Fraud Fortress: JPM Settles London Whale, Admits To Violating Securities Laws
It's not part of our business model. it would be wrong and we don't do it.
US and UK authorities hit JPMorgan Chase with $920m in telegraphed in advance fines on Thursday related to the “London whale” trading losses, which saw the largest US bank by assets lose $6bn last year, for a bevy of issues from "unsafe and unsound practices" to "a failure to maintain effective internal controls over financial reporting."
Here is the Fed's release on the issue:
The Federal Reserve Board on Thursday announced that JPMorgan Chase & Co., New York, New York (JPMC), a registered bank holding company, will pay a $200 million penalty for deficiencies in the bank holding company's oversight, management, and controls governing its Chief Investment Office (CIO).
The consent Order of Assessment of a Civil Money Penalty against JPMC cites the failure by JPMC to appropriately inform its board of directors and the Federal Reserve of deficiencies in risk-management systems identified by management. On January 14, 2013, the Board issued a consent Cease and Desist Order requiring JPMC to take prompt action to correct these deficiencies, which represented unsafe or unsound practices at JPMC. The Board's Cease and Desist Order followed the disclosure of significant losses in a large synthetic credit portfolio that was managed by the CIO.
The Board's action on Thursday was taken in coordination with the Office of the Comptroller of the Currency, the Securities and Exchange Commission, and the Financial Conduct Authority of the United Kingdom. The penalties issued by the agencies total approximately $920 million.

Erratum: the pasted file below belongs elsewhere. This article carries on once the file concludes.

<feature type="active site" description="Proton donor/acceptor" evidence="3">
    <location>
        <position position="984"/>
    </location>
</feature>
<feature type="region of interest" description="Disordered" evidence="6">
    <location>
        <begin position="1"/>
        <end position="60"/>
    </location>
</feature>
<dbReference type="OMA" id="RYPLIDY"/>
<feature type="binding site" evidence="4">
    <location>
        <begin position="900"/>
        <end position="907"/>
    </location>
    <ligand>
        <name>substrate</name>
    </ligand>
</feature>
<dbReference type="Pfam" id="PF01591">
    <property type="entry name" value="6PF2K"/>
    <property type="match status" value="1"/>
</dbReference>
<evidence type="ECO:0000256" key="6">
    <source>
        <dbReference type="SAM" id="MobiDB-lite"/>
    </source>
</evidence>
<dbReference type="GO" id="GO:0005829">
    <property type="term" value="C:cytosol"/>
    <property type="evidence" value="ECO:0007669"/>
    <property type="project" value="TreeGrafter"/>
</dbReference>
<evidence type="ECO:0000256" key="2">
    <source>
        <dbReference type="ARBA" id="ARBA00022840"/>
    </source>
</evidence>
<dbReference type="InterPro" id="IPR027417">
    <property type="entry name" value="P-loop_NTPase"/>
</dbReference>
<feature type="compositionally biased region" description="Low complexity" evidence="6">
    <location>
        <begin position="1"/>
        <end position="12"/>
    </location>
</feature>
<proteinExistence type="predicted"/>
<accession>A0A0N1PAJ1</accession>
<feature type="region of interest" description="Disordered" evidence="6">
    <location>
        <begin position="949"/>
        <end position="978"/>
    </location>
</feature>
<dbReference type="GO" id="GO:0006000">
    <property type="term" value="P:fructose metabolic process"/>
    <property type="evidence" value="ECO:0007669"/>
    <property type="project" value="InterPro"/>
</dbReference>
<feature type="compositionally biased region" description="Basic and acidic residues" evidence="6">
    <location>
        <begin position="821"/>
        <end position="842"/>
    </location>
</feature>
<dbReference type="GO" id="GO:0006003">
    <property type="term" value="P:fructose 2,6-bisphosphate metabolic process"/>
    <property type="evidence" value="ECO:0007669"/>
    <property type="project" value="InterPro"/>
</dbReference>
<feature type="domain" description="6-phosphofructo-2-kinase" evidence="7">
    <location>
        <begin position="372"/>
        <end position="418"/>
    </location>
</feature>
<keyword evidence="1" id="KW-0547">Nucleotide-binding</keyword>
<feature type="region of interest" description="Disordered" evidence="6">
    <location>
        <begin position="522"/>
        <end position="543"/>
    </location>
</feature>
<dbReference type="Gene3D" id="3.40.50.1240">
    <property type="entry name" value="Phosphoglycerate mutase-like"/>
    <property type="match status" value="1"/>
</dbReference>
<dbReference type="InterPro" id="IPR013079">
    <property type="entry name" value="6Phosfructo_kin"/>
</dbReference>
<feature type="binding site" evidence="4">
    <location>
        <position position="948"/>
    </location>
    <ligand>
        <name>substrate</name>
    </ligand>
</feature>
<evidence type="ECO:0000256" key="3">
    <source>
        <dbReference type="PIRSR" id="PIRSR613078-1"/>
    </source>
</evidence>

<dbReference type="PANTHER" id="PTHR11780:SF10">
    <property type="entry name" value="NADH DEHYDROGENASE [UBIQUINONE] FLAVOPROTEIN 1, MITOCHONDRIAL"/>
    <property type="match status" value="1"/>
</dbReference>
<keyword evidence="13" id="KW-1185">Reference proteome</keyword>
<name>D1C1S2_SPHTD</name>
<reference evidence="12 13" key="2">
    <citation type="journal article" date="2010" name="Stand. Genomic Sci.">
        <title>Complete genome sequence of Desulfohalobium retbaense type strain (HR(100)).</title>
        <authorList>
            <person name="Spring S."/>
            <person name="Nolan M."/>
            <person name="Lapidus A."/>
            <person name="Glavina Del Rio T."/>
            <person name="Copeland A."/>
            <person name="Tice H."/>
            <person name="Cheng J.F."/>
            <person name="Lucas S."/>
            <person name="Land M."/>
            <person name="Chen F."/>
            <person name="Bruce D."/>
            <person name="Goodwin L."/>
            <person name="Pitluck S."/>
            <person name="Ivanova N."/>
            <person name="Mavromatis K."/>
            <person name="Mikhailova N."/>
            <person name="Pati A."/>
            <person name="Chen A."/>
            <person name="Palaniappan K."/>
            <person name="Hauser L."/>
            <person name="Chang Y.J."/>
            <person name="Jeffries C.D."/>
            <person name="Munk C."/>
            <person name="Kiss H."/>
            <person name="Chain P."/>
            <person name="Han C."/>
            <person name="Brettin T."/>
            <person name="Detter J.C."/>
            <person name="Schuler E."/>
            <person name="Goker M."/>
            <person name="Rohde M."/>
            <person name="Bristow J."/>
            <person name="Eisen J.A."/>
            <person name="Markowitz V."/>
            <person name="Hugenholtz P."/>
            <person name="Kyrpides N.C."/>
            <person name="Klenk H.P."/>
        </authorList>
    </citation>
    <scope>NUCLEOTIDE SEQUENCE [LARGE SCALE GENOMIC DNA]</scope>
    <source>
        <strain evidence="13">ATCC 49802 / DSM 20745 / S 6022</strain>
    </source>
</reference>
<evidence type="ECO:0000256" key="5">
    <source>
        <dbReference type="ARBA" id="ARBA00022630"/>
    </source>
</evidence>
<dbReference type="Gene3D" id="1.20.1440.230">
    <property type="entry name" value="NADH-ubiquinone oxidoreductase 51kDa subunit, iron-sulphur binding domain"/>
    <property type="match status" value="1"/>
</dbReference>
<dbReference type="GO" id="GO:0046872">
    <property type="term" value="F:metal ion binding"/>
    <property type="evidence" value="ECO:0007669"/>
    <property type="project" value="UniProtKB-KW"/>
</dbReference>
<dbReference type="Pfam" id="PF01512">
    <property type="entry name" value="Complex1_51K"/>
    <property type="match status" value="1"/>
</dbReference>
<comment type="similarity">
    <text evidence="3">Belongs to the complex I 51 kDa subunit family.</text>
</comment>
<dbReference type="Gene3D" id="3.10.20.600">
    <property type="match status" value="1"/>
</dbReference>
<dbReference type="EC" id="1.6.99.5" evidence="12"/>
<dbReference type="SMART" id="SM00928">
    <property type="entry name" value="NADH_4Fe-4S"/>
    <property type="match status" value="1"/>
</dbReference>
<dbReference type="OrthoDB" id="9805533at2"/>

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More importantly, as the SEC noted, JPM has FINALLY admitted to violating securities laws. So much for Fortress Balance Sheet. More like "Fraud Fortress."
- The trading losses occurred against a backdrop of woefully deficient accounting controls in the CIO, including spreadsheet miscalculations that caused large valuation errors and the use of subjective valuation techniques that made it easier for the traders to mismark the CIO portfolio.
- JPMorgan senior management personally rewrote the CIO’s valuation control policies before the firm filed with the SEC its first quarter report for 2012 in order to address the many deficiencies in existing policies.
- By late April 2012, JPMorgan senior management knew that the firm’s Investment Banking unit used far more conservative prices when valuing the same kind of derivatives held in the CIO portfolio, and that applying the Investment Bank valuations would have led to approximately $750 million in additional losses for the CIO in the first quarter of 2012.
- External counterparties who traded with CIO had valued certain positions in the CIO book at $500 million less than the CIO traders did, precipitating large collateral calls against JPMorgan.
- As a result of the findings of certain internal reviews of the CIO, some executives expressed reservations about signing sub-certifications supporting the CEO and CFO certifications required under the Sarbanes-Oxley Act.
- Senior management failed to adequately update the audit committee on these and other important facts concerning the CIO before the firm filed its first quarter report for 2012.
- Deprived of access to these facts, the audit committee was hindered in its ability to discharge its obligations to oversee management on behalf of shareholders and to ensure the accuracy of the firm’s financial statements.
In other words, Jamie Dimon lied to Congress.
And here is Jamie Dimon explaining why he is "richer than you":
It seems the "storm in a teacup" at the fortress balance sheet bank was a little more than Dimon expected but the stock price is rising and there appears no risk of the CEO facing any blow-back.
So, the question is, which market is JPM secretly cornering now, and will pay a settlement that amounts to one tenth or less of the total profit it rakes in from doing so?
Full admission of guilt from the SEC below:
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